In this series, three key axioms—stockholder wealth maximization, the risk-return tradeoff, and agency conflicts—are applied to the major topics in financial management. The current article looks at mergers and acquisitions, reviewing the presumed motivations, the ethical challenges, and the literature dedicated to this financial activity.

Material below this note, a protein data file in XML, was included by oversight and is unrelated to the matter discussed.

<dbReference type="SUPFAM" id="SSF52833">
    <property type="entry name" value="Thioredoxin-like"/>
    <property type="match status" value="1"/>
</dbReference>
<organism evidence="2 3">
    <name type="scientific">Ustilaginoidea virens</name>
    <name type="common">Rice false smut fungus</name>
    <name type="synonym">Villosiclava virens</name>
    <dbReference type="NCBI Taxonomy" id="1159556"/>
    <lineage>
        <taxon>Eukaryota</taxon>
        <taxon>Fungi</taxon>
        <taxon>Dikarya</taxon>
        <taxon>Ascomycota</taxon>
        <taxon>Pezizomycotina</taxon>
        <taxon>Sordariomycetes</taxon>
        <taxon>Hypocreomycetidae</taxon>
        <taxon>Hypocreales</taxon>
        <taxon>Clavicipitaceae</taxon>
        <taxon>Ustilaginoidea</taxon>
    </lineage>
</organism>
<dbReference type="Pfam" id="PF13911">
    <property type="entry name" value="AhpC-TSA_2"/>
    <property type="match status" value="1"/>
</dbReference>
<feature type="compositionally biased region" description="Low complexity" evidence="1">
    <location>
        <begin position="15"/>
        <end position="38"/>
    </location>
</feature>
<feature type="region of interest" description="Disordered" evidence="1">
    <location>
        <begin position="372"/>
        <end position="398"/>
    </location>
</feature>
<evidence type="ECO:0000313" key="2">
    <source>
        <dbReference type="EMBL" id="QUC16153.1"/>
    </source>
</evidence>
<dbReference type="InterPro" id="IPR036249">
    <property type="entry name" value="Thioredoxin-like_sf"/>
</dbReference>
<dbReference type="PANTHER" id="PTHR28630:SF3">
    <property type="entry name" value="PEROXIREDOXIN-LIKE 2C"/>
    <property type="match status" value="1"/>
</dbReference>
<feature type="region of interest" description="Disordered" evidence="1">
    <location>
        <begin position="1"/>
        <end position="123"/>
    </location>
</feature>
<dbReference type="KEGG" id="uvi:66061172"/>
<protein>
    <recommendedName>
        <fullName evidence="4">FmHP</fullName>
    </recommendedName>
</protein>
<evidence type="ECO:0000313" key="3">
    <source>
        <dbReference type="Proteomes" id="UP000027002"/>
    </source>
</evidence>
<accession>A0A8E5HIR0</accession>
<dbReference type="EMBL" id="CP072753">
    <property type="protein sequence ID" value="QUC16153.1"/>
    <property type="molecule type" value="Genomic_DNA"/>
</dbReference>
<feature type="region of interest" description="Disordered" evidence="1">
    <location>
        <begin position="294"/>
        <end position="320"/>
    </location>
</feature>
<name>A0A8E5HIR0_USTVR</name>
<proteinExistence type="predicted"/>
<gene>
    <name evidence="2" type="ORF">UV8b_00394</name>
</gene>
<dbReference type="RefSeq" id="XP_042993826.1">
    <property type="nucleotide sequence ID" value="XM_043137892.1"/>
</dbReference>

The most recent financial crisis has spurred a number of mergers and acquisitions in the financial industry, specifically banks. This study examines the hypothesis that mergers and acquisitions did not produce better performing institutions and industries during the 2006 to 2008 period. Data were compiled for six accounting-based ratios for 105 firms directly involved in mergers or acquisitions during this period. An empirical comparison of both firm-to-firm and firm-to-industry performance shows that firms did not benefit from the mergers for the majority of ratios tested. On the whole, these results reveal the inefficiencies of mergers and acquisitions, supporting the hypothesis of this study.